Zoom buys online security service in bid to address safety concerns and introduce end-to-end encryption
- The platform has acquired Keybase in a bid to bolster security
- Zoom’s acquisition will help it introduce end-to-end encryption
- Stronger encryption will require some Zoom features to be altered
- The acquisition is a part of Zoom’s 90-day commitment to strengthen security
Zoom has purchased a security and encryption company called Keybase in an effort to address its high-profile security issues and bring expertise to its increasingly popular platform.
Keybase will help the videoconferencing platform implement end-to-end encryption that is designed to safeguard user data and privacy and bolster its current security measures after the company incorrectly claimed its service used full encryption.
Details of the deal, including purchase price, have not been publicly disclosed.
Zoom has acquired the security company Keybase in a bid to strengthen its security measures and help bring end-to-end encryption to its platform (stock)
CNBC reports that encrypted information will not be stored on Zoom’s servers and a a new more robust system will prevent meeting participants from calling in by phone and disable cloud-based records of the call when end-to-en encryption is enabled.
Once introduced, the Zoom user starting a call will be able to enable end-to-end encryption before beginning a meeting.
The move will augment recently introduced security features including the ability to lock meetings and prevent other users from joining, the ability to remove participants in the meeting and greater control over screen sharing.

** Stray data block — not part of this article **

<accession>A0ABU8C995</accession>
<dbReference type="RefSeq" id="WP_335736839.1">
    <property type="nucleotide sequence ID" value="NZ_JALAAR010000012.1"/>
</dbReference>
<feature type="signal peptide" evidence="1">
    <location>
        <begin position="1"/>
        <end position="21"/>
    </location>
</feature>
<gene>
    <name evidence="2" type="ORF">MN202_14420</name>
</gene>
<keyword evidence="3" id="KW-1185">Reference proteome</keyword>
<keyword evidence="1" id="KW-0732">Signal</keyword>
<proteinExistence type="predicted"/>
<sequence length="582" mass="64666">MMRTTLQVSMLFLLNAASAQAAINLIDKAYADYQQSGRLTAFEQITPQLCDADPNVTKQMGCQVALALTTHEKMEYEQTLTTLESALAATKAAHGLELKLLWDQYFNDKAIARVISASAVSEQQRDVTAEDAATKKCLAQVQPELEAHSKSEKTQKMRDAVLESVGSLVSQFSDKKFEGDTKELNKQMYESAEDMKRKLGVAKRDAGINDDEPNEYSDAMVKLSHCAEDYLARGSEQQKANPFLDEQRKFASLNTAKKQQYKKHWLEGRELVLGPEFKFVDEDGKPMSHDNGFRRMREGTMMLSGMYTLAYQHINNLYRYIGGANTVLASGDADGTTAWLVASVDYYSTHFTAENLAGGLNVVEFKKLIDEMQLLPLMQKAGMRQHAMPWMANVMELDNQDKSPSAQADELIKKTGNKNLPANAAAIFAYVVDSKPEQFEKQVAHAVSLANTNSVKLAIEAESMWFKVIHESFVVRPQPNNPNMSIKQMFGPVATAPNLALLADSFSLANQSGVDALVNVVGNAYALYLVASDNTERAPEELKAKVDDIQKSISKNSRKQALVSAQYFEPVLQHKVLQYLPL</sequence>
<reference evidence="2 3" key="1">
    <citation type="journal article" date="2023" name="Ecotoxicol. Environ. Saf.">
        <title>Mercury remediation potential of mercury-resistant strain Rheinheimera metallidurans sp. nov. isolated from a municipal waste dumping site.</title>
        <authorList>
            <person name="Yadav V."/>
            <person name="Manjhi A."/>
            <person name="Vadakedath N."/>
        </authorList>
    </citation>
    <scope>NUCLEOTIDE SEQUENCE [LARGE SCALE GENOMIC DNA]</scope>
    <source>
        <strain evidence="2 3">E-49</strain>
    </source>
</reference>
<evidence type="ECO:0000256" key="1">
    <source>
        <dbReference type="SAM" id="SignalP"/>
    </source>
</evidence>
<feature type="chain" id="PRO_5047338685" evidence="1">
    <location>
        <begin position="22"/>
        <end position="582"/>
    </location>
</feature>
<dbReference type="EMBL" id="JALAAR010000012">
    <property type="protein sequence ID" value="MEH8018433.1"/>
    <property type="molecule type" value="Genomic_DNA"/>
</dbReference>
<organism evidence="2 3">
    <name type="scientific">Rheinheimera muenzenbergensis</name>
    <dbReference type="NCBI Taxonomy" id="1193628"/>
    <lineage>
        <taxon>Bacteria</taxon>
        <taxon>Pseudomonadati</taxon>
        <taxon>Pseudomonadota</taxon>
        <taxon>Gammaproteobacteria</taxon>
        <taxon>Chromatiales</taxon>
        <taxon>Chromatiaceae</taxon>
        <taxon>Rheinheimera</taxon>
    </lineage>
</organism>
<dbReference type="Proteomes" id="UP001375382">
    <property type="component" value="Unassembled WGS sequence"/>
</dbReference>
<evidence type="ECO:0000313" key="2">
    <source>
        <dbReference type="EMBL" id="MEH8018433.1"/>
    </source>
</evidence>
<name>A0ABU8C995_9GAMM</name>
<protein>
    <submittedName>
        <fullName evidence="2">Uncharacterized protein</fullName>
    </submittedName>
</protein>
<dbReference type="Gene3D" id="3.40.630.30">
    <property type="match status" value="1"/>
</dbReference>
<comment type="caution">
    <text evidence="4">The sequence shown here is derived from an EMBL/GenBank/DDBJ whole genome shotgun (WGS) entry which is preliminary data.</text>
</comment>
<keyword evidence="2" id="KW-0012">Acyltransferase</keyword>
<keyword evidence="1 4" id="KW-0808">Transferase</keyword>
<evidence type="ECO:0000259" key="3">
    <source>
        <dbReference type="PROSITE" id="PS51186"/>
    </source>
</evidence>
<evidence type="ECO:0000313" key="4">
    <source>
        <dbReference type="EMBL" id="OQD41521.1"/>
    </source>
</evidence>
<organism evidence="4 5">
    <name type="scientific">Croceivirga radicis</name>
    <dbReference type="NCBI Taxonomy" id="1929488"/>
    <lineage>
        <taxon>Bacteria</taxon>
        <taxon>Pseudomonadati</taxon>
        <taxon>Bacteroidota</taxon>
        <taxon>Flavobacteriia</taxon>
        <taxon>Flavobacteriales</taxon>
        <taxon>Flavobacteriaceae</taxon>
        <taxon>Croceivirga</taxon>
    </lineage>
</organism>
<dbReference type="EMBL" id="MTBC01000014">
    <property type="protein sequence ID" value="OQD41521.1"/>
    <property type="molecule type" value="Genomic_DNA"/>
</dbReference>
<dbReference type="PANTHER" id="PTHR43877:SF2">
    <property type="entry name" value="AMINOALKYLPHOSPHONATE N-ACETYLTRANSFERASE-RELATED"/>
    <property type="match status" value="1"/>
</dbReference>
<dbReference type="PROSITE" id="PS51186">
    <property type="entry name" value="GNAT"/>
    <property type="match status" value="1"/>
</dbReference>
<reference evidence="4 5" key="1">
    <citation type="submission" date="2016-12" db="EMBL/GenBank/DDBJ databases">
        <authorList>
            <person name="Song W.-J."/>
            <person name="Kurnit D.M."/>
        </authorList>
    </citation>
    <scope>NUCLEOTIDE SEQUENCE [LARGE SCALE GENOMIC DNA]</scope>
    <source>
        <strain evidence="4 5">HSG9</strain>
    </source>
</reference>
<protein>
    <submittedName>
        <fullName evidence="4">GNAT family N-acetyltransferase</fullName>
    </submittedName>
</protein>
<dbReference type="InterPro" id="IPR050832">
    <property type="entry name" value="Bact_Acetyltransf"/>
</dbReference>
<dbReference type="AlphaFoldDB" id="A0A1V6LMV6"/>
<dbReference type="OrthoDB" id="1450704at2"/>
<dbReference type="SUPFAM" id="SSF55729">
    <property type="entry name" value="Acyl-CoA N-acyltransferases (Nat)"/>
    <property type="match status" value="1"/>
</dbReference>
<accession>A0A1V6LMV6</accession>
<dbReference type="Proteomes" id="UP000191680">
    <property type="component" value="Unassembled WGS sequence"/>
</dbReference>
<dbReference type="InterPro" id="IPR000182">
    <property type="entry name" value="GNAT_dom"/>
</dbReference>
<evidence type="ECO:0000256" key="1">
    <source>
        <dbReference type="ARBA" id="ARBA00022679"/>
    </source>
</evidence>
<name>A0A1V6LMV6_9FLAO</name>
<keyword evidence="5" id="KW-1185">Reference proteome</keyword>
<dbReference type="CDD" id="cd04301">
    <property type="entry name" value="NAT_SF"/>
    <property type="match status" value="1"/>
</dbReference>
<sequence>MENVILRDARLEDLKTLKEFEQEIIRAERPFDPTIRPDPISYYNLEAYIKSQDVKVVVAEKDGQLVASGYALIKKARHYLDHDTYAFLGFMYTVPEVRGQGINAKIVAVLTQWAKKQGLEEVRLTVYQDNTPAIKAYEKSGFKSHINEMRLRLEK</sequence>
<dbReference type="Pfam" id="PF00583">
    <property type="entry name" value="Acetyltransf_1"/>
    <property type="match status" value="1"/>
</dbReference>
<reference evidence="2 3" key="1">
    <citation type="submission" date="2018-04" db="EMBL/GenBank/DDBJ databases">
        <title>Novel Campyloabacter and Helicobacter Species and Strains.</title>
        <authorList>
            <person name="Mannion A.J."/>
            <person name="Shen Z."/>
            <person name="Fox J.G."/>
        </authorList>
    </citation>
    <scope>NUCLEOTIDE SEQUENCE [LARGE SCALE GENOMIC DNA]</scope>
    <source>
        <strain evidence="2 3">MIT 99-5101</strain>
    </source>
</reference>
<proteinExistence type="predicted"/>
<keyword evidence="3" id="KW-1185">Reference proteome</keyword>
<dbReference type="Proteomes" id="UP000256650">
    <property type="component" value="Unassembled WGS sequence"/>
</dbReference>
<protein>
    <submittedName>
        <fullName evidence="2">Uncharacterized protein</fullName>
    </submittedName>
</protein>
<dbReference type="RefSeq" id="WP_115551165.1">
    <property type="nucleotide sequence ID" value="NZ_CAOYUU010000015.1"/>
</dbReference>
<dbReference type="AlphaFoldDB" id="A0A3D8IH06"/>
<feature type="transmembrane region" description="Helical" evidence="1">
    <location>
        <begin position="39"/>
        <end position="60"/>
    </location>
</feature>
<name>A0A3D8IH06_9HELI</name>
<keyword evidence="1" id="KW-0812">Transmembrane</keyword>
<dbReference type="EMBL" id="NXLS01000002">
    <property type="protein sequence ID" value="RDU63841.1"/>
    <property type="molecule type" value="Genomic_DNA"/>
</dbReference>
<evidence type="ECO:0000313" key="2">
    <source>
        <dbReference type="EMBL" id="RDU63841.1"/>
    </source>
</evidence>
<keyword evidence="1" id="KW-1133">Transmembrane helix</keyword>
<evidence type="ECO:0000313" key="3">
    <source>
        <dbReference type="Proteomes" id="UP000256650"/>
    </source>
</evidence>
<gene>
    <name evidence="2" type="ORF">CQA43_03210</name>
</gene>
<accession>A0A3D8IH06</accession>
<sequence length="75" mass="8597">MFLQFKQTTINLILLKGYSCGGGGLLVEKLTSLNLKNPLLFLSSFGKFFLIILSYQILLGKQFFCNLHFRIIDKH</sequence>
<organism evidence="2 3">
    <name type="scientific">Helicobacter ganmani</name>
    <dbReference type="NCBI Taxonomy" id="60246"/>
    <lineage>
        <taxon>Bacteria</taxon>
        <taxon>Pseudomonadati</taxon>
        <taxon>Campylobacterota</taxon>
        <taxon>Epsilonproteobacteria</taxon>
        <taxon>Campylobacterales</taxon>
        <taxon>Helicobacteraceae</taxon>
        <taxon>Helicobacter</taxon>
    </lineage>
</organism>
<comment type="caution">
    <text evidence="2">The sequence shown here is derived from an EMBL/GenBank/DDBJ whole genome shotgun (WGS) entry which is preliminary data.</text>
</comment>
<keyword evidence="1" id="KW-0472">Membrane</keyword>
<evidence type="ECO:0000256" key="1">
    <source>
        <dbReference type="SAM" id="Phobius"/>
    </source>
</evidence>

Zoom has previously said that it will release details on that encryption at the end of the month but it didn’t say when end-to-end encryption would be available.
As noted by The Verge, Keybase was started in 2014 and offers a host of security services including encrypted messaging and file-sharing. The company originally started as a directory for public encryption keys.
The company primarily serves as an encrypted database that verifies users’ online identities.
The acquisition of Keybase is a part of a 90-day plan from Zoom that aims to rectift a rash of security issues.
The company paused new features and has said its engineering resources will now be entirely devoted to improving the service’s security.
Zoom has come under fire for multiple lapses in its security over the last several months. Pictured, Zoom CEO Eric Yuan, seen here at the firm’s IPO in New York last April
To help increase transparency, Zoom said it will also deliver periodic reports on law enforcement requests for data, records, or content and will ‘enhance’ its current bug bounty program which pays ethical hackers for finding and reporting flaws found in its code.
Zoom has been mired by multiple security issues during its recent rise in popularity including revelations in March that it was haring sensitive data with Facebook, including times the Zoom app was opened, phone carriers, device specs, location and other analytic data that used to target ads.
Other flaws discovered in Zoom also compromise the privacy of one’s webcam, allowing hackers to tap into video and audio feeds and another issue that allows hackers to steal passwords on Windows devices.